MEXICO – Until Friday, the sprawling wooded complex of Los Pinos was the site of Mexico's Presidential Palace, the most prestigious address of the country – a symbol of power and, for many Mexicans, a monument to excess.
And then, Saturday morning, with the inauguration of Andrés Manuel López Obrador, his doors were suddenly opened to the public, perhaps the first promise fulfilled by the left-wing leader of Mexico, determined to prove his humility by living in a small house in the capital.
Hundreds of people have crossed the gates admiring the chandeliers, private libraries, vast kitchens of the former presidents of Mexico since 1935. It was a surreal scene. López Obrador's predecessor, Enrique Peña Nieto, had moved only three days earlier and the rooms were almost empty. In the vacant rooms, signs indicating "Presidential Chamber" and "Presidential Office" were posted.
A guide pointed to a large room and told several visiting journalists, "It was Enrique Peña Nieto's closet."
The bathroom of the former president was also exposed, captured in hundreds of selfies. If López Obrador was trying to prove that his predecessors lived in luxury, he did it.
"It's nice to see that because of its historical significance, but it's also sad," said Pilar Sierra Colin, 50, from a neighborhood in nearby Mexico City. "The men who lived here are the ones who ruined the country."
A flutist and a pianist played in the hall. Officials suggested that this could be a frequent venue for concerts or plays. For the moment, however, the guides and guards seemed slightly out of date, like unconscious real estate agents who were organizing the most bizarre open day in the world.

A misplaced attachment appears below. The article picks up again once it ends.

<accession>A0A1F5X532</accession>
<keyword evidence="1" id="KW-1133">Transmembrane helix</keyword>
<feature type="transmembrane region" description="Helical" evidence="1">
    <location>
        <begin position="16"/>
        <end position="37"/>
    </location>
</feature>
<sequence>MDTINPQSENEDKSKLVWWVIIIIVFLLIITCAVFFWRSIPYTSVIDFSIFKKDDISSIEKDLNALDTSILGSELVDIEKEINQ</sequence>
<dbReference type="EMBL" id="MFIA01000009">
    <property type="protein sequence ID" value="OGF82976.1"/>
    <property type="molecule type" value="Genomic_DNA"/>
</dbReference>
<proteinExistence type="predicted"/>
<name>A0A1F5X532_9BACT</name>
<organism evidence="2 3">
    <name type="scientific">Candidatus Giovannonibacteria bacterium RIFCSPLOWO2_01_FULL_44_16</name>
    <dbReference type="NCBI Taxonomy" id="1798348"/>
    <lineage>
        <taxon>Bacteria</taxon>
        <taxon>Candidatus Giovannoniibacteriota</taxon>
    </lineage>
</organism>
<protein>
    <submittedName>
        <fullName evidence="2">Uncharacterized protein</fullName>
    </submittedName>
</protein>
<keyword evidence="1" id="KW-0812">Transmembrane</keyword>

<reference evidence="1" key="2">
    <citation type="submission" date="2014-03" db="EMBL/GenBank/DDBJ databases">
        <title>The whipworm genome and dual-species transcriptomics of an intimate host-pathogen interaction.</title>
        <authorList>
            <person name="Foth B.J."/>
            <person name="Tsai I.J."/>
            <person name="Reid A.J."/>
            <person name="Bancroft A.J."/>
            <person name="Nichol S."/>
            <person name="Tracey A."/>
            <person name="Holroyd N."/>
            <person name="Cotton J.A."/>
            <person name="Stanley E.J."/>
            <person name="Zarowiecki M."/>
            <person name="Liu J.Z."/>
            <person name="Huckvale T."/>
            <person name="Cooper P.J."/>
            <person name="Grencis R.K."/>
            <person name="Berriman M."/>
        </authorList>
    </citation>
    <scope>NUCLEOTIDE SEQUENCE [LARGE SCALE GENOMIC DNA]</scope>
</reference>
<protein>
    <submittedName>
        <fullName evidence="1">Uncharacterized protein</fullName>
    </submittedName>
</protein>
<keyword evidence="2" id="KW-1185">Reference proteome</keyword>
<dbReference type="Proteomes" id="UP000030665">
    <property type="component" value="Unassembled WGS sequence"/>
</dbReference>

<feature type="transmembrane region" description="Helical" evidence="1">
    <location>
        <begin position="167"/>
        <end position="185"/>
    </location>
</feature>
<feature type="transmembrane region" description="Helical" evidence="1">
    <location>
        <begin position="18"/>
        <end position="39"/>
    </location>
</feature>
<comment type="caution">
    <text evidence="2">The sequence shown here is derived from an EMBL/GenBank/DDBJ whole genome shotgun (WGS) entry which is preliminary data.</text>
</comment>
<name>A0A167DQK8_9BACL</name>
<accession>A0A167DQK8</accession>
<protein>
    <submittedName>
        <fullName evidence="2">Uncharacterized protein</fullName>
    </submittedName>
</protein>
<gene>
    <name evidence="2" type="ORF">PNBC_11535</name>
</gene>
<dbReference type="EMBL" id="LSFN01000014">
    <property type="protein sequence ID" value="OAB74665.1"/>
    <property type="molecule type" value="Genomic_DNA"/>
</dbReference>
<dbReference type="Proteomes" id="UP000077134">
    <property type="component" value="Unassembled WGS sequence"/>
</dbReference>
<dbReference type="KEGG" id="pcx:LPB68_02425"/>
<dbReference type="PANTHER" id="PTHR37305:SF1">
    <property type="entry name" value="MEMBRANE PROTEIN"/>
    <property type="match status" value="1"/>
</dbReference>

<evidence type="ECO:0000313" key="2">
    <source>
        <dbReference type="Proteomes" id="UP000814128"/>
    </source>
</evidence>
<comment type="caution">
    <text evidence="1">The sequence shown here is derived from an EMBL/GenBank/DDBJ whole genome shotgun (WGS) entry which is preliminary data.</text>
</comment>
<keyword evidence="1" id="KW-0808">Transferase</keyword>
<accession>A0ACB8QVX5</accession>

"Gradually, we will find a way to integrate it into the city," said Antonio Martinez, one of the coordinators of the complex.
There remained some books in the library, a biography of the artist Frida Kahlo, poems of Octavio Paz, photos of Juan Rulfo. A new statue of Peña Nieto had been placed in the garden, next to a row of other former rulers.
Los Pinos, or Les Pins, have welcomed the presidents of Mexico since Lazaro Cardenas moved here in 1934. Ironically, he tried to prove the same point as López Obrador, claiming that the previous presidential residence in the neighboring castle Chapultepec was also ostentatious . But Los Pinos was not a modest home: it's 14 times bigger than the White House, according to Architectural Digest.
"Look at this wood. This is imported. Everything here is the most expensive, the most luxurious. Why can not they spend this money on the Mexican people? "Said Braulio Melquiades, 69, owner of a motor vehicle parts store.
López Obrador often described the symbol motif as excess. During the election campaign, he said, "This residence is haunted. Even by cleaning it, you will not be able to solve the problem of this building. "
Instead, López Obrador said that he was considering "moralizing public life".
"We are going to get rid of the luxury of the government," he said.
But many Mexicans wondered how serious he was about his most radical promises: leaving Los Pinos, selling the presidential plane, dissolving the secret services.
Yet, on the first day of his presidency, Los Pinos was indeed open to the public. Brochures were distributed that read: "Welcome to Los Pinos, citizens of Mexico." He is now overseen by the Secretary of Culture of Mexico,
Some of the visitors came from across the country. Others stopped in the middle of their morning jog. Some wore Mexican flags as capes. At least two men wore López Obrador masks.
A woman exclaimed, "We are the first humble Mexicans ever to have entered this building."
However, some of the visitors to the complex on Saturday morning raised the question of whether it was convenient to turn Los Pinos into a museum – the same criticism that political analysts have been making for months.
"Every other country in the world has a place where leaders can meet, where foreign dignitaries can go. Where will he be in Mexico? "Said Erika Valencia, 22, a student at the National Autonomous University of Mexico.
For others, it was a glimpse into the private lives of the leaders they had only read, watched, or watched on television, or simply an opportunity to see the kind of house they knew that little Mexicans could afford.
Under the chandelier of the house's hall, 4-year-old Natalia Hernandez was leaning over her mother, 35-year-old Angelica Remigio.
"Is that where the princesses live?" Asked the girl.